Target cell killing by cytotoxic T lymphocytes (CTLs) is critical for the immune response to viruses and tumors, is involved in transplant rejection and contributes to autoimmune disease pathogenesis. A key mechanism CTLs use to kill target cells is secretion of cell-killing agents from specialized lysosomal lytic granules. Screening a small molecule library for compounds that inhibit lytic granule exocytosis would 1) serve as an assay for blockers of the known signals that control the process;2) reveal the presence of and define chemical probes for as-yet-unknown signals and 3) lead to novel immunomodulatory drugs that could enhance our ability to transplant organs and stem cells and to treat autoimmune disorders. CTL granule exocytosis can be monitored using fluorescently-labeled antibodies to detect the externalization of lysosome-associated membrane protein 1 (LAMP-1) from lytic granules to the plasma membrane in a simple no-wash assay protocol suitable for flow cytometry. We plan to capitalize on this simple assay together with the unique HTS flow cytometry capabilities at the University of New Mexico Center for Molecular Discovery (UNMCMD) to establish a phenotypic screen and to discover chemical probes that inhibit granulocyte exocytosis. We propose three specific aims. In the first, we will optimize assay conditions, determine DMSO tolerance, and apply repeated measures tests to assess assay robustness. We will measure in a low-throughput format dose-response curves for known inhibitors of different signaling pathways involved in granule exocytosis, then determine whether and at what concentrations these inhibitors can reliably be detected in a mock small-scale trial of the assay. In our second aim, also to be conducted in Year 1, we will transfer the assay to the UNMCMD, perform the validation steps needed to confirm assay performance in a high-throughput format, then screen the Prestwick Library of pharmaceuticals, a 7-plate validation set from the Molecular Libraries Small Molecule Repository (MLSMR) and the ICCB library library of 480 known bioactive compounds. We believe that completion of this aim by itself could substantially advance our knowledge of the signals controlling granule exocytosis. Finally, in year 2 (and of course contingent on success in aims 1 and 2) we will conduct the full screen of compounds in the MLSMR at the UNMCMD.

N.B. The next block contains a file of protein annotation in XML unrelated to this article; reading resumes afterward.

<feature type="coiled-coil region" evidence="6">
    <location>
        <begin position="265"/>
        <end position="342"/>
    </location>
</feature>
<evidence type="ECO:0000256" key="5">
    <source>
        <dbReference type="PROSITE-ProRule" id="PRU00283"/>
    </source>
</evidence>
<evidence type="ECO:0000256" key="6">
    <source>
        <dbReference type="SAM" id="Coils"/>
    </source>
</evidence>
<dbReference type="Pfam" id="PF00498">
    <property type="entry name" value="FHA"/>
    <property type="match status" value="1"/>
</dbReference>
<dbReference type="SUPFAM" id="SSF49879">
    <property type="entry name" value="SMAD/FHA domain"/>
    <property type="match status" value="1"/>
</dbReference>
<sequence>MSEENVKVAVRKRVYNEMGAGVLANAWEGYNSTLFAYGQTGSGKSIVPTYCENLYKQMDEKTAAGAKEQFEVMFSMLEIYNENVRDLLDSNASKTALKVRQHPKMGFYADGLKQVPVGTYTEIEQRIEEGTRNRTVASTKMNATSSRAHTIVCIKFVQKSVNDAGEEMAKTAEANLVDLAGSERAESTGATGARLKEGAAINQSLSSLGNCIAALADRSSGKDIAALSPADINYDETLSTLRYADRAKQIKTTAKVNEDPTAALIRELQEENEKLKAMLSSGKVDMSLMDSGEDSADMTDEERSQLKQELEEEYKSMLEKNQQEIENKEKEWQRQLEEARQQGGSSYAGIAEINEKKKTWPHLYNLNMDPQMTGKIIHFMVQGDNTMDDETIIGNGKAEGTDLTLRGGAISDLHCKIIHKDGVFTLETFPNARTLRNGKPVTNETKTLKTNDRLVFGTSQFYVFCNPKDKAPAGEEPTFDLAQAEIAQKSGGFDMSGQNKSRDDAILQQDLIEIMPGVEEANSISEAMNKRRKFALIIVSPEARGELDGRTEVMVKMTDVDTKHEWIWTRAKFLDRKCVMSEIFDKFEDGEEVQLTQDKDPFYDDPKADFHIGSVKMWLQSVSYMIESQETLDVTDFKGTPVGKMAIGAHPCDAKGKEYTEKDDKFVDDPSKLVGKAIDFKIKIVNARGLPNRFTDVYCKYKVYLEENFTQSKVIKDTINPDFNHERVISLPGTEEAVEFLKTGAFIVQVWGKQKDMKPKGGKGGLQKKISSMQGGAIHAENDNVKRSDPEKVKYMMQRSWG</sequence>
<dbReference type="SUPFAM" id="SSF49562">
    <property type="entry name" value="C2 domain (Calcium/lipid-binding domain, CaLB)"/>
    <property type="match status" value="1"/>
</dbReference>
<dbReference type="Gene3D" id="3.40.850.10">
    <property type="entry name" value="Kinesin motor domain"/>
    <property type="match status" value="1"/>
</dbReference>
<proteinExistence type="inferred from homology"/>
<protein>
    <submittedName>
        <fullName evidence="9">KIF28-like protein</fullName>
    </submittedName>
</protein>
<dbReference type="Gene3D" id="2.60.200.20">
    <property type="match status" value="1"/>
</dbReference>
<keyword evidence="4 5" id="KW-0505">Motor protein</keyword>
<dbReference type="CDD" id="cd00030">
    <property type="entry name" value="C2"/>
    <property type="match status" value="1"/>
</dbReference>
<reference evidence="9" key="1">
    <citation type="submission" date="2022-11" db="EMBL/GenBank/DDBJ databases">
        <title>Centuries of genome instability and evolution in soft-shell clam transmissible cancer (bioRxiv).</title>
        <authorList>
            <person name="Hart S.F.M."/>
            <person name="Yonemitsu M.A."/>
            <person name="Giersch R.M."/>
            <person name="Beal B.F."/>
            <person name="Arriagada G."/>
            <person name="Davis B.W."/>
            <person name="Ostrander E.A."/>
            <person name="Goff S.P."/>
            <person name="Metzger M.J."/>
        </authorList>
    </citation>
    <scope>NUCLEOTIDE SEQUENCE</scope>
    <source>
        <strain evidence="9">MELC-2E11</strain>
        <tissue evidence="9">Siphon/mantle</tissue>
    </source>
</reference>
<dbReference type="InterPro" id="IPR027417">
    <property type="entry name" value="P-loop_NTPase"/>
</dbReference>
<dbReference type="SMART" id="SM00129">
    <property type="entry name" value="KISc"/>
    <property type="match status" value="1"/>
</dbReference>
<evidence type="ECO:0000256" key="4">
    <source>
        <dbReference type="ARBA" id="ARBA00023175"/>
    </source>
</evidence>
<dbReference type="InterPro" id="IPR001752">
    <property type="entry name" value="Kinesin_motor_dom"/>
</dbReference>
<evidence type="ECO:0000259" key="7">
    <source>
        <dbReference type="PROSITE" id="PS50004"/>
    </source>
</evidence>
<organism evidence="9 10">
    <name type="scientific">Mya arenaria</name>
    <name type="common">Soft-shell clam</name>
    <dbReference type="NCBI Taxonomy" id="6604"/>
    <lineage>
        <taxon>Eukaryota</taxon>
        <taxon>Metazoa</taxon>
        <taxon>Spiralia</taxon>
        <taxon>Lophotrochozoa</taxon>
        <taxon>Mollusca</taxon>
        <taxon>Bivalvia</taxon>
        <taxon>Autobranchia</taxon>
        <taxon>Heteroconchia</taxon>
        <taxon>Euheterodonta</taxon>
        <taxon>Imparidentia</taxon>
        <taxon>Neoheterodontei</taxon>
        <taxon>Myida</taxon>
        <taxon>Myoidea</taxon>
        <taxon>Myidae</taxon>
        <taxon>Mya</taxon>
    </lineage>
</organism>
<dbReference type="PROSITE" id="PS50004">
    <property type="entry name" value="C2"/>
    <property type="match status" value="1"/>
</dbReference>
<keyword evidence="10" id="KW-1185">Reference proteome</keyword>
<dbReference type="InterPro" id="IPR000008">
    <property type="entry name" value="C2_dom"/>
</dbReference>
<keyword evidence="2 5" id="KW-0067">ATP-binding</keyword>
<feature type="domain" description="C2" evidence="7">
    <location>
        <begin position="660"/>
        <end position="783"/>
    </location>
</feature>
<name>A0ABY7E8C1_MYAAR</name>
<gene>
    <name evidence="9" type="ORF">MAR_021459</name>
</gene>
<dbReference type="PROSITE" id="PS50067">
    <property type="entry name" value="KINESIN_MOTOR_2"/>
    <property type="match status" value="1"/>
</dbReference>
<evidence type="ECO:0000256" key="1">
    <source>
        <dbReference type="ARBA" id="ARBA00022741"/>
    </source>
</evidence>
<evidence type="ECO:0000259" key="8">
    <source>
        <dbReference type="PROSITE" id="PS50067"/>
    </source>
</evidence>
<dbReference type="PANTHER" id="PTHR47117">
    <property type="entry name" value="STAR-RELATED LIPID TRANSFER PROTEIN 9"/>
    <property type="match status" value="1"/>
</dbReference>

Public Health Relevance

Cytotoxic T cell lytic granule exocytosis is important for killing virus infected cells, tumor cells and transplants, and is also involved in the etiology of some autoimmune disorders. Identifying small molecule inhibitors of granule exocytosis via high-throughput screening could lead to new clinically-important drugs that could be used as immunosuppressive agents, and could also provide important insights into the signaling pathways that control the process. This application is designed to determine whether a simple and robust high-throughput assay of lytic granule exocytosis based on the externalization of lysosome-associated membrane protein can be developed. If it can, we will use it to screen a large scale compound library for inhibitory compounds.

National Institute of Health (NIH)
National Institute of Neurological Disorders and Stroke (NINDS)
Exploratory/Developmental Grants (R21)
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Special Emphasis Panel (ZRG1-BST-J (51))
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Jett, David A
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University of Connecticut
Schools of Arts and Sciences
United States
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